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The Last Great Cavalryman: The Life of General Sir Richard McCreery GCB KBE DSO MC

History


by
Richard Mead

Book Details

Format: EPUB

Page count: 288 pages

File size: 3.8 MB

Protection: DRM

Language: English

Dick McCreery was commissioned into the 12th Royal Lancers in 1915 and served on The Western Front, winning the MC and surviving wounds. In 1938 he joined the staff of 1st Division under Alexander before being given command of 2 Armored Brigade. He won the DSO for his leadership during the retreat to Dunkirk Man/June 1940. In North Africa McCreery was sacked by Auchinleck, with whom he had major differences, but, while waiting for a plane home, he was spotted by Alexander who made him his Chief of Staff. He is credited by many (but not Montgomery – the two did not get on) for the solution to the El Alamein victory. He was promoted to command X Corps at Salerno which he commanded during the advance to the Gothic Line. He relieved Leese as Commander 8th Army in September 1944 and it was his brilliant plan that seized the Argenta Gap and drove the Germans back across the River Po into Austria. He became British High Commissioner in Austria, C in C British Army of the Rhine and British Military Representative at the UN, retiring in 1949. Although not a public figure, McCreery was key figure in the development of armored warfare, a brilliant tactician and among the most important British fighting generals of the Second World War. This is an overdue acknowledgment of his contribution to victory.

Dick McCreery was commissioned into the 12th Royal Lancers in 1915 and served on The Western Front, winning the MC and surviving wounds. In 1938 he joined the staff of 1st Division under Alexander before being given command of 2 Armored Brigade. He won the DSO for his leadership during the retreat to Dunkirk Man/June 1940. In North Africa McCreery was sacked by Auchinleck, with whom he had major differences, but, while waiting for a plane home, he was spotted by… (more)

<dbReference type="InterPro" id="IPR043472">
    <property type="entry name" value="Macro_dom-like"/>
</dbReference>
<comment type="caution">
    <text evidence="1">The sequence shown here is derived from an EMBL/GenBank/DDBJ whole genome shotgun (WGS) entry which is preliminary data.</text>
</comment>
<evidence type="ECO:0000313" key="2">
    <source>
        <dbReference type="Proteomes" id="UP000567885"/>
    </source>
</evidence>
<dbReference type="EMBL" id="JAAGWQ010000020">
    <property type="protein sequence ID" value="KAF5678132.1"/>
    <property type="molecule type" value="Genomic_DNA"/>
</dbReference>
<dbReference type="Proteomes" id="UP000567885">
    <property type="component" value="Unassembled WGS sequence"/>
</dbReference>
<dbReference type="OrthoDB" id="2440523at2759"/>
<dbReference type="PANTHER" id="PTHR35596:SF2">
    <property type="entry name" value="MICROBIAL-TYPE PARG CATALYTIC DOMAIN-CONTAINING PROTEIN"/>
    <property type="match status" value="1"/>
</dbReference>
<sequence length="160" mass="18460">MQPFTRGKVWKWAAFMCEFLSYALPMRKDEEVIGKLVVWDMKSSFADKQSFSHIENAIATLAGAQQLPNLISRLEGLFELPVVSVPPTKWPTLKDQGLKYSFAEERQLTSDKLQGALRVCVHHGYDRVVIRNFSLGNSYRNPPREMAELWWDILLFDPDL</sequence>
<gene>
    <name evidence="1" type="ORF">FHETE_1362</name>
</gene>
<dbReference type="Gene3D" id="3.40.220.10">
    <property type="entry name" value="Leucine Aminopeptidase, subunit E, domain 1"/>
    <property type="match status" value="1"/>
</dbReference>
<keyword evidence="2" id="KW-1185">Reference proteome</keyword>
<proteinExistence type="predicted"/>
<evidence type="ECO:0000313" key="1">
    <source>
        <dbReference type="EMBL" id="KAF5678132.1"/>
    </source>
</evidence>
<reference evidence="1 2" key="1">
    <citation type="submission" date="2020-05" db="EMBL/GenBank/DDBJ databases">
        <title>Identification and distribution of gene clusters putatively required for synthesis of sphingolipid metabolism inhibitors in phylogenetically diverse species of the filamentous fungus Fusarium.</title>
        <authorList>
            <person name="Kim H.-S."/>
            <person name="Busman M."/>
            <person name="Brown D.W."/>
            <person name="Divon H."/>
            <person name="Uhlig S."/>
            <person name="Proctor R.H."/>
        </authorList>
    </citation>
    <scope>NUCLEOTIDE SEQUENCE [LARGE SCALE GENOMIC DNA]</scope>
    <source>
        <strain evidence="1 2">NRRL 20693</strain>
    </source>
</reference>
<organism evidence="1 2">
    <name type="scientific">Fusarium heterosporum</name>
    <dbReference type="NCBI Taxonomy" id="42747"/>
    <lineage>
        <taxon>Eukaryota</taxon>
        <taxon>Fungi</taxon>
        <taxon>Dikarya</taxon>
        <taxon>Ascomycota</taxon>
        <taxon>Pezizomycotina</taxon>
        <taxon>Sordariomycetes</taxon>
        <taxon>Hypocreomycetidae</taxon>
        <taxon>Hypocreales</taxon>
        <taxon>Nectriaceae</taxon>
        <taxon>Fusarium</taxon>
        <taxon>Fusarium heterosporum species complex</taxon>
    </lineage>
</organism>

Dick McCreery was commissioned into the 12th Royal Lancers in 1915 and served on The Western Front, winning the MC and surviving wounds. In 1938 he joined the staff of 1st Division under Alexander before being given command of 2 Armored Brigade. He won the DSO for his leadership during the retreat to Dunkirk Man/June 1940. In North Africa McCreery was sacked by Auchinleck, with whom he had major differences, but, while waiting for a plane home, he was spotted by Alexander who made him his Chief of Staff. He is credited by many (but not Montgomery – the two did not get on) for the solution to the El Alamein victory. He was promoted to command X Corps at Salerno which he commanded during the advance to the Gothic Line. He relieved Leese as Commander 8th Army in September 1944 and it was his brilliant plan that seized the Argenta Gap and drove the Germans back across the River Po into Austria. He became British High Commissioner in Austria, C in C British Army of the Rhine and British Military Representative at the UN, retiring in 1949. Although not a public figure, McCreery was key figure in the development of armored warfare, a brilliant tactician and among the most important British fighting generals of the Second World War. This is an overdue acknowledgment of his contribution to victory.

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